The Moderns: Superb Service...
Although prewar construction may play to your love of all things antique and elegant, modern buildings claim some extravagant perks as well. At 400 Fifth Avenue, the condominium tower offers unparalleled service paired with unmatched views.
Located above the five-star-rated Setai Fifth Avenue Hotel, residents can receive hotel services, including housekeeping, valet parking, in-home dining and catering, and linen, and turn-down services, which are available at an additional cost. Homeowners also have access to the 3,000-square-foot Technogym Fitness Center and business center with private conference room. The hotel restaurant serves dishes crafted by celebrity chef Michael White.
“With a prewar situation, you are limited as to what you are able to create,” says Karen Mansour, Executive Vice President for Douglas Elliman Development Marketing. “The condominium over [a] hotel allowed us to create something completely different.”
In addition to building a space unlike any other, the residences at 400 Fifth Avenue offer buyers views of the entire city, with the homes beginning on the 31st floor.
“You don’t have that in any prewar building,” says Giuseppe Rossi, Executive Vice President of Bizzi & Partners Development. “It’s an urban resort with all the comfort that you want, and there are stunning views and beautiful architecture.”
The price point for the homes range from just under $1.5 million for a one-bedroom residence to $32 million for a penthouse with north/south and east/west exposures to create a breathtaking 360-degree view from the top. Because of the central location, Rossi says the building is attracting a global audience.
For buyers in the market for a well-located modern building with significant square footage for entertaining, look to The Azure at 333 East 91st Street. Offering 400 square feet more than the typical West of Lexington luxury living space, the 3,005-square-foot, five-bedroom home fits large families comfortably for $3.6 million. For singles, one- and two-bedroom units offer about 1,000 and 2,000 square feet for $775,000 and $1.2 million, respectively.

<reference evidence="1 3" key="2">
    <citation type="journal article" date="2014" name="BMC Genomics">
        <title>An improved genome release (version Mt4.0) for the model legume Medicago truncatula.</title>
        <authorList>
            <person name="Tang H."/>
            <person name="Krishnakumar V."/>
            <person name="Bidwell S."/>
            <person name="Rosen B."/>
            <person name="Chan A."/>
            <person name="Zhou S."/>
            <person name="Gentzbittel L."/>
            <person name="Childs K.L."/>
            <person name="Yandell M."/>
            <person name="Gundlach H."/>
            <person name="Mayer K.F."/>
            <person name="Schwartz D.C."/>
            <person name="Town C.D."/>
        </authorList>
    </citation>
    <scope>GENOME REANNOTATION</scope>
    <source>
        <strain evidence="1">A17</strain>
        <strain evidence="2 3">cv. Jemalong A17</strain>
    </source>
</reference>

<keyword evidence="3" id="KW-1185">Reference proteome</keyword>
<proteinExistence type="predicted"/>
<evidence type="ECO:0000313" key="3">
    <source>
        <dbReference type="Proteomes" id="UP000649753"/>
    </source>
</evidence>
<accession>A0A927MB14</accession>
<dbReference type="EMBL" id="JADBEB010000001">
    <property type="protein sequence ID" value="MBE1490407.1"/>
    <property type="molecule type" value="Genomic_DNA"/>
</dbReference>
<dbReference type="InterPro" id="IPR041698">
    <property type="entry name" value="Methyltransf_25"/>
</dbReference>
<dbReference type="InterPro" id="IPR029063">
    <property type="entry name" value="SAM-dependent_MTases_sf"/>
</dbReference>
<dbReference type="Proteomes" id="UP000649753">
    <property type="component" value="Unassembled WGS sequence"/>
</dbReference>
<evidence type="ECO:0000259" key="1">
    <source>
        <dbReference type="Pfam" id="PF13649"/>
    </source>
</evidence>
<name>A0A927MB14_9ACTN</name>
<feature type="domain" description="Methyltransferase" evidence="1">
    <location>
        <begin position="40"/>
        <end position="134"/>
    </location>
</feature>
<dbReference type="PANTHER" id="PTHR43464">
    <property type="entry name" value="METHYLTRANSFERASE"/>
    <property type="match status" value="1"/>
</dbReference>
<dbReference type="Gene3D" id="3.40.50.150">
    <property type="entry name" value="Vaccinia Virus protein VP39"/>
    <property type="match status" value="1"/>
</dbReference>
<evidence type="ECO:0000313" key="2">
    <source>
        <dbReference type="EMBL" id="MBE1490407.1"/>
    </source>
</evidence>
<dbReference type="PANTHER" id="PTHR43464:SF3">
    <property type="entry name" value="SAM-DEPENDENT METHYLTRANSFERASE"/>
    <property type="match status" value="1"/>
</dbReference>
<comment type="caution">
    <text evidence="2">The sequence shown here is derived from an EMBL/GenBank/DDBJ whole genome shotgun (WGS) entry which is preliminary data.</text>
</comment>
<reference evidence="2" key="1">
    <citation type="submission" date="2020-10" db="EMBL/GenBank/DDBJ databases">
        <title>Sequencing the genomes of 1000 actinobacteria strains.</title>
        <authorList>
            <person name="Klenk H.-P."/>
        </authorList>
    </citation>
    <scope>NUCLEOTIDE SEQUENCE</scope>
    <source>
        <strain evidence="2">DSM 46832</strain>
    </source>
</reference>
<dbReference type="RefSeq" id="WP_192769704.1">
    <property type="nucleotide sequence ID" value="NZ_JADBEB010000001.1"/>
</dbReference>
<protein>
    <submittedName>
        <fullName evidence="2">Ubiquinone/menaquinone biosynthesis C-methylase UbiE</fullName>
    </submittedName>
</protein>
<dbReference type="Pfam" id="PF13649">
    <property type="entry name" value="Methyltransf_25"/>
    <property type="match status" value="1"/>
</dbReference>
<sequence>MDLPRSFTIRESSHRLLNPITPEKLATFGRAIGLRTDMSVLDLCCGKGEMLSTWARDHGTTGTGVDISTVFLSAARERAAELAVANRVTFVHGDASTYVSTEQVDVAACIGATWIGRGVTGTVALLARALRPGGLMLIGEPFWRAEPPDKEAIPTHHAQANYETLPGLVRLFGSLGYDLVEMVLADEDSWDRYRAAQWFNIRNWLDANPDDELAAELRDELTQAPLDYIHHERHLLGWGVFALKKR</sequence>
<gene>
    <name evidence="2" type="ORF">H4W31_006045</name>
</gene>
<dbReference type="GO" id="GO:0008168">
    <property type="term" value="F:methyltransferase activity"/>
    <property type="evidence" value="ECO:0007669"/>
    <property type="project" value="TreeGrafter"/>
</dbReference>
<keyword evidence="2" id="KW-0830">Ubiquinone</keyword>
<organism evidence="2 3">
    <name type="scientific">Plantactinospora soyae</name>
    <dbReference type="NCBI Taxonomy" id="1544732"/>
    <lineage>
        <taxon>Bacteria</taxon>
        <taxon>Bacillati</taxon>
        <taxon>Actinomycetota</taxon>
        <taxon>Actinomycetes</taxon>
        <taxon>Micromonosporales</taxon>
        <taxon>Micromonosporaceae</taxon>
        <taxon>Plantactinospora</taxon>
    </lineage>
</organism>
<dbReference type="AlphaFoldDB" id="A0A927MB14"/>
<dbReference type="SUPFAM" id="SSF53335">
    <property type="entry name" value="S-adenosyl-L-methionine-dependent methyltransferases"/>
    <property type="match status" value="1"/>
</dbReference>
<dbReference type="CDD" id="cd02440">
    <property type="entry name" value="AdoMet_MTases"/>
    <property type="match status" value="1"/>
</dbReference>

“The large units are pulling people away from the classic sixes,” says Doug Maclaury, Senior Vice President of the Mattone Group, one of The Azure’s two developers. “The added space is attracting people in from Park and Madison, who are priced out or can’t find the size home they are looking for.”
Maclaury also notes that with a game room for teens, children’s playroom, two furnished roof-top terraces and a close proximity to Asphalt Green, Carl Schurz Park, and many private and public schools, this modern property attracts families.
The Azure isn’t just for families, though. With 11-foot-high ceilings, floor-to-ceiling windows, Viking kitchen appliances, and marble bathrooms couples and foreign visitors looking for a lavish pied-à-terre are drawn in. Another exciting benefit in this modern residence is the ability to make requests for specialized finishes or reconfiguring the space to allow more room for entertainment.
“It’s a huge perk to be able say, ‘we would like to have this’ or ‘can we move that?’” Mansour says.